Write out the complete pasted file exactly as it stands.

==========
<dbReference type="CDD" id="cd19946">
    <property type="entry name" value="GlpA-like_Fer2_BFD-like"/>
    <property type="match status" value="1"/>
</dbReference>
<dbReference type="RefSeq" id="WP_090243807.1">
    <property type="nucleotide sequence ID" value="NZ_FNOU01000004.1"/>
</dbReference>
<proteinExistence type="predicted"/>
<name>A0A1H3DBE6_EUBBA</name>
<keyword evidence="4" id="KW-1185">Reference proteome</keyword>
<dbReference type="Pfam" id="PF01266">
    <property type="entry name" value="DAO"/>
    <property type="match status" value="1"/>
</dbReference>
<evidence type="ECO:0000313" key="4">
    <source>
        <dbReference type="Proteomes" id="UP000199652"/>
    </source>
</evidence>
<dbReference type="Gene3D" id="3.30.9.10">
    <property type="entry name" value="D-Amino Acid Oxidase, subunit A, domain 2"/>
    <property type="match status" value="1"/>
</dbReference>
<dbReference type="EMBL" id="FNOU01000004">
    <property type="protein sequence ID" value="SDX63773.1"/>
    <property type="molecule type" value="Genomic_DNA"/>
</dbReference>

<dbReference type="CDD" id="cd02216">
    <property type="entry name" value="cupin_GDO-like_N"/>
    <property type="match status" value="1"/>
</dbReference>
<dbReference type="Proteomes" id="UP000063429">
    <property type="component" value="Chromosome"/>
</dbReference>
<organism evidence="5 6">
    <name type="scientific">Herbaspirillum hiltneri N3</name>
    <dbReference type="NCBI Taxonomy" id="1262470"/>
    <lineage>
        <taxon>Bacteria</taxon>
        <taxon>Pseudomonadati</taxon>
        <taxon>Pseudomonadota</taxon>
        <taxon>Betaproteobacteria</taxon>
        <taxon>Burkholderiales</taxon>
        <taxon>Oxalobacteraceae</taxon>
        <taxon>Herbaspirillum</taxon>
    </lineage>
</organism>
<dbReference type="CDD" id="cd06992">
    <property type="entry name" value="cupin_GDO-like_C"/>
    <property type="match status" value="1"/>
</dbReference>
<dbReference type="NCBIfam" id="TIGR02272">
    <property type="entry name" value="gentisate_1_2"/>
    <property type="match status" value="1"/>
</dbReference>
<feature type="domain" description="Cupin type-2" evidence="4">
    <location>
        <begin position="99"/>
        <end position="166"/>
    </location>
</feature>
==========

<dbReference type="CDD" id="cd19946">
    <property type="entry name" value="GlpA-like_Fer2_BFD-like"/>
    <property type="match status" value="1"/>
</dbReference>
<dbReference type="RefSeq" id="WP_090243807.1">
    <property type="nucleotide sequence ID" value="NZ_FNOU01000004.1"/>
</dbReference>
<proteinExistence type="predicted"/>
<name>A0A1H3DBE6_EUBBA</name>
<keyword evidence="4" id="KW-1185">Reference proteome</keyword>
<dbReference type="Pfam" id="PF01266">
    <property type="entry name" value="DAO"/>
    <property type="match status" value="1"/>
</dbReference>
<evidence type="ECO:0000313" key="4">
    <source>
        <dbReference type="Proteomes" id="UP000199652"/>
    </source>
</evidence>
<dbReference type="Gene3D" id="3.30.9.10">
    <property type="entry name" value="D-Amino Acid Oxidase, subunit A, domain 2"/>
    <property type="match status" value="1"/>
</dbReference>
<dbReference type="EMBL" id="FNOU01000004">
    <property type="protein sequence ID" value="SDX63773.1"/>
    <property type="molecule type" value="Genomic_DNA"/>
</dbReference>

<dbReference type="CDD" id="cd02216">
    <property type="entry name" value="cupin_GDO-like_N"/>
    <property type="match status" value="1"/>
</dbReference>
<dbReference type="Proteomes" id="UP000063429">
    <property type="component" value="Chromosome"/>
</dbReference>
<organism evidence="5 6">
    <name type="scientific">Herbaspirillum hiltneri N3</name>
    <dbReference type="NCBI Taxonomy" id="1262470"/>
    <lineage>
        <taxon>Bacteria</taxon>
        <taxon>Pseudomonadati</taxon>
        <taxon>Pseudomonadota</taxon>
        <taxon>Betaproteobacteria</taxon>
        <taxon>Burkholderiales</taxon>
        <taxon>Oxalobacteraceae</taxon>
        <taxon>Herbaspirillum</taxon>
    </lineage>
</organism>
<dbReference type="CDD" id="cd06992">
    <property type="entry name" value="cupin_GDO-like_C"/>
    <property type="match status" value="1"/>
</dbReference>
<dbReference type="NCBIfam" id="TIGR02272">
    <property type="entry name" value="gentisate_1_2"/>
    <property type="match status" value="1"/>
</dbReference>
<feature type="domain" description="Cupin type-2" evidence="4">
    <location>
        <begin position="99"/>
        <end position="166"/>
    </location>
</feature>